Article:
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Contributions of Casino-Style Gambling to Local Economies
William R. Eadington
The Annals of the American Academy of Political and Social Science
Vol. 556, Gambling: Socioeconomic Impacts and Public Policy (Mar., 1998), pp. 53-65
Published by: Sage Publications, Inc. in association with the American Academy of Political and Social Science
Stable URL: http://www.jstor.org/stable/1049329
Page Count: 13
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This study examines the underlying economic and political dynamics that have led to the rapid proliferation of permitted gambling in the United States and other countries over the past decade. It notes that much of the justification for gambling has come from an attempt to exploit the economic rents and spillover benefits that accompany the legalization of gambling, and little is accorded the value that accrues to consumers of the commodity. A framework is developed to evaluate the impact of such considerations on the community and the region where gambling is permitted. Different types of casino-style gambling-destination resort casinos, urban casinos, and widely dispersed gaming devices-are evaluated in light of their relative impacts.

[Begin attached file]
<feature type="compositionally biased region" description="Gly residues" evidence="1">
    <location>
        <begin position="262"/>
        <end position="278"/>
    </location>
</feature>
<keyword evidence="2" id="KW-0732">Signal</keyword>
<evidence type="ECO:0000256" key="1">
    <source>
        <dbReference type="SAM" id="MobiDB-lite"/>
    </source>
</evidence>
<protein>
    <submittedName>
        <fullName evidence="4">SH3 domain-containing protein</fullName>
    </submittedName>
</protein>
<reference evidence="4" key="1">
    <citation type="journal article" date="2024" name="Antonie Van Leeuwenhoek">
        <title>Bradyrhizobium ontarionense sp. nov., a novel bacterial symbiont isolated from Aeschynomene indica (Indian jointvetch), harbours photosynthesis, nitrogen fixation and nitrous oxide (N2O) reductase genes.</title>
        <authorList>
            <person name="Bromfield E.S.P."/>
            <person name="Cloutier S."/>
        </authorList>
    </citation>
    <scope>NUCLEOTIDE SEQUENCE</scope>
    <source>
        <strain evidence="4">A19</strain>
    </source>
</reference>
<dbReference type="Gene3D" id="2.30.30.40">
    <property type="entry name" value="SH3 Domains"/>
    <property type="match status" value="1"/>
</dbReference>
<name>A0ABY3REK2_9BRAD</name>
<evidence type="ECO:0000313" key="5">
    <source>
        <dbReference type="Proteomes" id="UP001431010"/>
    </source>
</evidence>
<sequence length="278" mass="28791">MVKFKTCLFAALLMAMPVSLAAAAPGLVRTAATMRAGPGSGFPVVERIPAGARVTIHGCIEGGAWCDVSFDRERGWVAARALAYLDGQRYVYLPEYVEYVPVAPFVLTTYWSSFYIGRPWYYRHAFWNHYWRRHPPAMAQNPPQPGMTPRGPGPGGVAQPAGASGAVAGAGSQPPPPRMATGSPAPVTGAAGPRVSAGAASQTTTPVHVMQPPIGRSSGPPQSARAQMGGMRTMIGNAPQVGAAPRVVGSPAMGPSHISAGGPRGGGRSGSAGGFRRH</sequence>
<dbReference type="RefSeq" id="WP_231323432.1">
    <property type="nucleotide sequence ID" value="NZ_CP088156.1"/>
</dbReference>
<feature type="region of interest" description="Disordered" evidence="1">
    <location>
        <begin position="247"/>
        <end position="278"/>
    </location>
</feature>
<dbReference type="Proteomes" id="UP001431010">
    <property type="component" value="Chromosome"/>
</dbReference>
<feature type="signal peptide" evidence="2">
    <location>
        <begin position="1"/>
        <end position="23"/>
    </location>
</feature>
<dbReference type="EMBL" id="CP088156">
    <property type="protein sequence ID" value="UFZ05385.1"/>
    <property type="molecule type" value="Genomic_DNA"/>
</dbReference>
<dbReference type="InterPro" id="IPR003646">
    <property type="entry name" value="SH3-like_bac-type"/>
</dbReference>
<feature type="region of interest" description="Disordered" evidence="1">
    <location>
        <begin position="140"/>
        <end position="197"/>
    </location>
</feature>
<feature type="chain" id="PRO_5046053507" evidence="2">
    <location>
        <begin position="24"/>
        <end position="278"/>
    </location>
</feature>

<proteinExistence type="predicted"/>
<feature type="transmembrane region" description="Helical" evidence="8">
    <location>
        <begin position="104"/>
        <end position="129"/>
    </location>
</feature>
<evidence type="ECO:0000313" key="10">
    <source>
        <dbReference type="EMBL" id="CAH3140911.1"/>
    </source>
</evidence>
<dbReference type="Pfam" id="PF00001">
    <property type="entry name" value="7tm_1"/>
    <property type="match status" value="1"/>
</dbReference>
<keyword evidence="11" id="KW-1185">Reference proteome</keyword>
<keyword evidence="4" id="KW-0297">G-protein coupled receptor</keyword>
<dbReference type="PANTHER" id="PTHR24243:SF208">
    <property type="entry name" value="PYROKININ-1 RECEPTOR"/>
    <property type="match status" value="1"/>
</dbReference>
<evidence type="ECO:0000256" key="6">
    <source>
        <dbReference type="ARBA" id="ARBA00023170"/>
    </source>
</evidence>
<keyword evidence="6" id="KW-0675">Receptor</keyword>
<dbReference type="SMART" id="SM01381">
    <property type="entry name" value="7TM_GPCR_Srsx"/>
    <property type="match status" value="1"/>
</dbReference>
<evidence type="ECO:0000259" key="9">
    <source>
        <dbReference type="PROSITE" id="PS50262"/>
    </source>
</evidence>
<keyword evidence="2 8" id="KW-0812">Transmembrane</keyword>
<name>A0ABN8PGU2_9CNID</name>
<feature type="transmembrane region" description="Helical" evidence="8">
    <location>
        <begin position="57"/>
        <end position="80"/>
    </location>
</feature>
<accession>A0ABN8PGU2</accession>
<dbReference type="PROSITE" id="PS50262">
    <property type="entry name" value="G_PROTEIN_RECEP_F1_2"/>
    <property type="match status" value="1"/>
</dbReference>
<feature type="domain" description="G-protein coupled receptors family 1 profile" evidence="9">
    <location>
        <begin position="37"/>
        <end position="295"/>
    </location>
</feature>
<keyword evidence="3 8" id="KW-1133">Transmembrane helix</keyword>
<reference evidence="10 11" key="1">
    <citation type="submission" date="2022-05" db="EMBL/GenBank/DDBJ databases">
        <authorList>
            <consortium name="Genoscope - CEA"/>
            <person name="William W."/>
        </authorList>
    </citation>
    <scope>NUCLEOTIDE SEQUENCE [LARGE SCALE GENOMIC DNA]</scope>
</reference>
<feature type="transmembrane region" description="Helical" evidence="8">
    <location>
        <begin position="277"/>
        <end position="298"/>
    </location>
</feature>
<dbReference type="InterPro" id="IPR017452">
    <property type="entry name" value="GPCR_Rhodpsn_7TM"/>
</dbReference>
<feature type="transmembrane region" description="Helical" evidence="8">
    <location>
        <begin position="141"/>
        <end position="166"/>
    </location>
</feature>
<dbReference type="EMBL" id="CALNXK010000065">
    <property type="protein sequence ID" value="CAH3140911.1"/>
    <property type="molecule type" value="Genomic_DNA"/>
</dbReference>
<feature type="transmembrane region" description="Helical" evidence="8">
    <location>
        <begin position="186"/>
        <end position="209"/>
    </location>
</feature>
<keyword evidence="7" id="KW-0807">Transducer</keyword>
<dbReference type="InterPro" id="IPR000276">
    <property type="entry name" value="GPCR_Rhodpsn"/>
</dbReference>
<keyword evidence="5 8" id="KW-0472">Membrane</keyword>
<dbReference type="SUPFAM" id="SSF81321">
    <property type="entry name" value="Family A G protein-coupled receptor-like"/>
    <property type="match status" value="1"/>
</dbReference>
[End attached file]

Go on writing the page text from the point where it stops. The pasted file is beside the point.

The Annals of the American Academy of Political and Social Science © 1998 American Academy of Political and Social Science